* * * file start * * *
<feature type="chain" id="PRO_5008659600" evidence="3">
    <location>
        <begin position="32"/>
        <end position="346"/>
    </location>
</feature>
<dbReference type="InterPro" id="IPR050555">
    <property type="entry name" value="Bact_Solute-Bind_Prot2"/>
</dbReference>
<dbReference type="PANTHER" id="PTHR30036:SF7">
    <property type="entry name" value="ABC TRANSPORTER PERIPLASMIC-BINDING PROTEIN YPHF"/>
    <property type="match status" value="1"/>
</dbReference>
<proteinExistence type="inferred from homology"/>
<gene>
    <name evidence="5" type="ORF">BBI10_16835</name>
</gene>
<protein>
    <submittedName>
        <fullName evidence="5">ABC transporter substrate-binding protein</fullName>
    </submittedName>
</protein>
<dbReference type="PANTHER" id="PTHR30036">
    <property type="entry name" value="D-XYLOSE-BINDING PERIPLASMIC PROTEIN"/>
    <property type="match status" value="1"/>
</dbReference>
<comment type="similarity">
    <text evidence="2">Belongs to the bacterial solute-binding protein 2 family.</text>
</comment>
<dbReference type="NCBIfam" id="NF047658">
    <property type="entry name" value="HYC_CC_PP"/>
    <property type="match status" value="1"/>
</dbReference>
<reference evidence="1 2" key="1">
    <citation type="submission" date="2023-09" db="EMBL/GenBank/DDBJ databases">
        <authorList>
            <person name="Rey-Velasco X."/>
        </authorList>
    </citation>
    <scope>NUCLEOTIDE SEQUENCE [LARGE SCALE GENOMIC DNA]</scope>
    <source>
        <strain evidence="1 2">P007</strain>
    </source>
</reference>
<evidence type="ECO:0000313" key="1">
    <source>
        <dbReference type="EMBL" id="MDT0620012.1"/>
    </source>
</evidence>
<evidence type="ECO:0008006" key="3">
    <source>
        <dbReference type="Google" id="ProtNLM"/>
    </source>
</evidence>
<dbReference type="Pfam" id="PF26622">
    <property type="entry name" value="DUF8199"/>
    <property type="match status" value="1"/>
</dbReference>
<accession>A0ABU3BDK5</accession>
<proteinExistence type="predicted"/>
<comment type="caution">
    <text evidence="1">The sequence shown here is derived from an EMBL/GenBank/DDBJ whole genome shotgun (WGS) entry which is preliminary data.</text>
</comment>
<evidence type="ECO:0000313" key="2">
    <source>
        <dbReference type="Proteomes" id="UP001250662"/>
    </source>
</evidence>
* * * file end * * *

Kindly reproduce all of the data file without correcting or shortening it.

<feature type="chain" id="PRO_5008659600" evidence="3">
    <location>
        <begin position="32"/>
        <end position="346"/>
    </location>
</feature>
<dbReference type="InterPro" id="IPR050555">
    <property type="entry name" value="Bact_Solute-Bind_Prot2"/>
</dbReference>
<dbReference type="PANTHER" id="PTHR30036:SF7">
    <property type="entry name" value="ABC TRANSPORTER PERIPLASMIC-BINDING PROTEIN YPHF"/>
    <property type="match status" value="1"/>
</dbReference>
<proteinExistence type="inferred from homology"/>
<gene>
    <name evidence="5" type="ORF">BBI10_16835</name>
</gene>
<protein>
    <submittedName>
        <fullName evidence="5">ABC transporter substrate-binding protein</fullName>
    </submittedName>
</protein>
<dbReference type="PANTHER" id="PTHR30036">
    <property type="entry name" value="D-XYLOSE-BINDING PERIPLASMIC PROTEIN"/>
    <property type="match status" value="1"/>
</dbReference>
<comment type="similarity">
    <text evidence="2">Belongs to the bacterial solute-binding protein 2 family.</text>
</comment>
<dbReference type="NCBIfam" id="NF047658">
    <property type="entry name" value="HYC_CC_PP"/>
    <property type="match status" value="1"/>
</dbReference>
<reference evidence="1 2" key="1">
    <citation type="submission" date="2023-09" db="EMBL/GenBank/DDBJ databases">
        <authorList>
            <person name="Rey-Velasco X."/>
        </authorList>
    </citation>
    <scope>NUCLEOTIDE SEQUENCE [LARGE SCALE GENOMIC DNA]</scope>
    <source>
        <strain evidence="1 2">P007</strain>
    </source>
</reference>
<evidence type="ECO:0000313" key="1">
    <source>
        <dbReference type="EMBL" id="MDT0620012.1"/>
    </source>
</evidence>
<evidence type="ECO:0008006" key="3">
    <source>
        <dbReference type="Google" id="ProtNLM"/>
    </source>
</evidence>
<dbReference type="Pfam" id="PF26622">
    <property type="entry name" value="DUF8199"/>
    <property type="match status" value="1"/>
</dbReference>
<accession>A0ABU3BDK5</accession>
<proteinExistence type="predicted"/>
<comment type="caution">
    <text evidence="1">The sequence shown here is derived from an EMBL/GenBank/DDBJ whole genome shotgun (WGS) entry which is preliminary data.</text>
</comment>
<evidence type="ECO:0000313" key="2">
    <source>
        <dbReference type="Proteomes" id="UP001250662"/>
    </source>
</evidence>